Usually when politicians float a bunch of names for a key plum pick–say a selection for Vice President–the smart thing is to give as many people as possible their 15 minutes of fame on the national stage.
Both parties do it all the time. Even if you’re not selecting someone to a prestigious job they’re seeking, the consolation prize is that they’re given the gravitas and flattery that comes with having appeared to be a finalist.
But when Donald Trump floated a long list of potential Supreme Court nominees for the seat of the late Justice Ruth Bader Ginsburg–and then brought it down to about five finalists–he may have made a terrible political mistake in raising the expectations of the Cuban-American community by tantalizing it by having dangled the name of Judge Barbara Lagoa.
Now that it appears Lagoa won’t be his selection–it’s widely reported that he’s going with the most reliably anti-choice and otherwise extremist Judge Amy Coney Barrett, he may have screwed the pooch in Florida.
Deflated Lagoa backers probably will keep their heads down rather than criticize the choice of Barrett. They won’t want to give Democrats fodder, and certainly wouldn’t welcome a negative touchdown of Trump’s Twitter tornado.
But here are some of the Tweets showing that Trump had raised expectations for Lagoa:
Marco Rubio, Rick Scott make the case for Barbara Lagoa directly to Donald Trump https://t.co/47pr2gJbtS
— McClatchyDC (@McClatchyDC) September 23, 2020
“From Lagoa’s jurisprudence, it’s not about the result, it’s about the reasoning. Her reasoning is very sound…and flows directly from a detailed analysis and interpretation of the relevant substantive law, the relevant claims at issue.” https://t.co/53nUD7U4d1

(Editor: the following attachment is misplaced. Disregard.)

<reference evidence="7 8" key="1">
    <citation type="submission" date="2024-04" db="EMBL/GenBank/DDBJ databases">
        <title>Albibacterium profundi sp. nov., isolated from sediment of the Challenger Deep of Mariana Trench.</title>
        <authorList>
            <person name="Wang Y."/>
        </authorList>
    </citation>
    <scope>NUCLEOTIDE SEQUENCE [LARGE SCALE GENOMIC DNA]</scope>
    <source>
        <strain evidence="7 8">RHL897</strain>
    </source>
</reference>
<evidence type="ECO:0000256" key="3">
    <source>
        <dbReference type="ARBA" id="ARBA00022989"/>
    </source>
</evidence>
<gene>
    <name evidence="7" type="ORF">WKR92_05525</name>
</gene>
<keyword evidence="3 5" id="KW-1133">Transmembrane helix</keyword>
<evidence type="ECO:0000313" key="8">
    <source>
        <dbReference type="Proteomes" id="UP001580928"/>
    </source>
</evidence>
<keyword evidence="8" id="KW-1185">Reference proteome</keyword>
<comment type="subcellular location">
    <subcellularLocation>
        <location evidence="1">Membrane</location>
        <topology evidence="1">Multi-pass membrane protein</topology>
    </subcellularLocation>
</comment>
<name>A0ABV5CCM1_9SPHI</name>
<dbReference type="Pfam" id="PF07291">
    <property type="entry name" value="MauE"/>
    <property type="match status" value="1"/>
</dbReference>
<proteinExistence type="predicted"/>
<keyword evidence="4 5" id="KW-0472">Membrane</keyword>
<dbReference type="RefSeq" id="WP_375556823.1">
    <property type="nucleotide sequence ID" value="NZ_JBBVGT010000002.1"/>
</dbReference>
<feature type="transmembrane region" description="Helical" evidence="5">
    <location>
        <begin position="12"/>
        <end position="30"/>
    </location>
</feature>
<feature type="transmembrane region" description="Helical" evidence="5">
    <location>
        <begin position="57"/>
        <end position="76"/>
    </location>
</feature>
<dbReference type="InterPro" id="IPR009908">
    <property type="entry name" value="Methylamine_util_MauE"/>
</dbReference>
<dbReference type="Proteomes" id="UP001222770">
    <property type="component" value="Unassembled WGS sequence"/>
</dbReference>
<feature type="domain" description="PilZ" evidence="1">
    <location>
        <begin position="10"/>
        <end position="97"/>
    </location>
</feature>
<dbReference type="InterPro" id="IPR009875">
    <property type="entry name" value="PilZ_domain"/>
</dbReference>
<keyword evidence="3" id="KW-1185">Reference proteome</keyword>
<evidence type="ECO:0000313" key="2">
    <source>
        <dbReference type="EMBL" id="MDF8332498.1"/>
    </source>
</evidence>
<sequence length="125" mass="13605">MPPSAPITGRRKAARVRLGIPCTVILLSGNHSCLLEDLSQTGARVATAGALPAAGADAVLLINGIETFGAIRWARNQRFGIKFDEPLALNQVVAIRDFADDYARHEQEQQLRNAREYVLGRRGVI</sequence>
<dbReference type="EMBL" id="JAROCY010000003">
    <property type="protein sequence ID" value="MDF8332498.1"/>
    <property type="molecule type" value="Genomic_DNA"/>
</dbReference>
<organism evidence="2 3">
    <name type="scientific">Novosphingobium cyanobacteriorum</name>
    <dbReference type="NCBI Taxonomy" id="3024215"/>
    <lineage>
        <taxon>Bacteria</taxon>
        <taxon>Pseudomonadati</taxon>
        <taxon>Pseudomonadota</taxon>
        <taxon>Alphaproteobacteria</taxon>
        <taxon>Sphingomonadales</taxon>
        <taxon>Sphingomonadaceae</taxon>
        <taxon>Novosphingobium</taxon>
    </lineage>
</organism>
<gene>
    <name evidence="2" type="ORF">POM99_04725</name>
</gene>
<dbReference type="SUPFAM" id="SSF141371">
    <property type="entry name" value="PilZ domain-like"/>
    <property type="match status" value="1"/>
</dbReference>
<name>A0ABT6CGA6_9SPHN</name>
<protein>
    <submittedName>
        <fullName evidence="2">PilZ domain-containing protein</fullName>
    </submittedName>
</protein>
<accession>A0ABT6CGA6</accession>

— Robert Barnes (@Barnes_Law) September 25, 2020
Thank you Mr. President @realDonaldTrump for even considering a Cuban-American woman from Miami/Hialeah ssa possible nominee for a seat at the highest table in the land. This is great for Latin and Cuban community #BarbaraLagoa will make us proud when confirmed #supernecessary pic.twitter.com/CcKPzs9AxG
— Jorge Masvidal UFC (@GamebredFighter) September 22, 2020
— chris kelly (@KellyAlspals) September 25, 2020
Whether this hurts Trump in Florida (and Arizona) remains to be seen.
But it ain’t helping.
Brett Kavanaugh revised his Wisconsin ruling after Vermont official’s demands — but it still contains the lies
Supreme Court Justice revised his Wisconsin opinion after a Vermont official complained that he misrepresented the way the state dealt with the election amid the pandemic. The problem, however, is that his corrections only cleaned up the sloppy language.
While it no longer appears like a high school mock trial assignment, it still lies about the example he gave in the Vermont details.
‘You’re free to go’: CNN’s Lemon tells Trump after president spends weeks complaining about going to rallies
President Donald Trump has spent the last several days at rallies complaining about how much he hates being there and how much he hates being president.
CNN's Don Lemon played clips of the rally airing of grievances.
"I probably bottom be standing out here in the freezing rain with you," Trump complained while in Lansing, Michigan. "I would be home in the White House doing whatever the hell I was doing. I wouldn't be out here."
"We win Wisconsin, we win the whole ball game," Trump told a crowd in Janesville, Wisconsin last week. "What the hell do you think I'm doing here on a freezing night with 45-degree wind? What do you think? Do you think I'm doing this for my health? I'm not doing this for my health."
Trump’s new favorite X-ray doctor is retweeting demands Dr. Fauci debate him
President Donald J. Trump selected radiologist Scott William Atlas as his newest health care policy advisor on the White House Coronavirus Task Force this past August after a public fallout with immunologist Dr. Anthony Fauci. The two scholars could not be any more different on their approach to mitigating the pandemic, which has so far killed over 227,000 Americans.
"If we get a vaccination campaign, and by the second or third quarter of 2021 we have vaccinated a substantial proportion of the people, I think it will be easily by the end of 2021, and perhaps even into the next year, before we start having some semblances of normality," Fauci said recently during a University of Melbourne panel.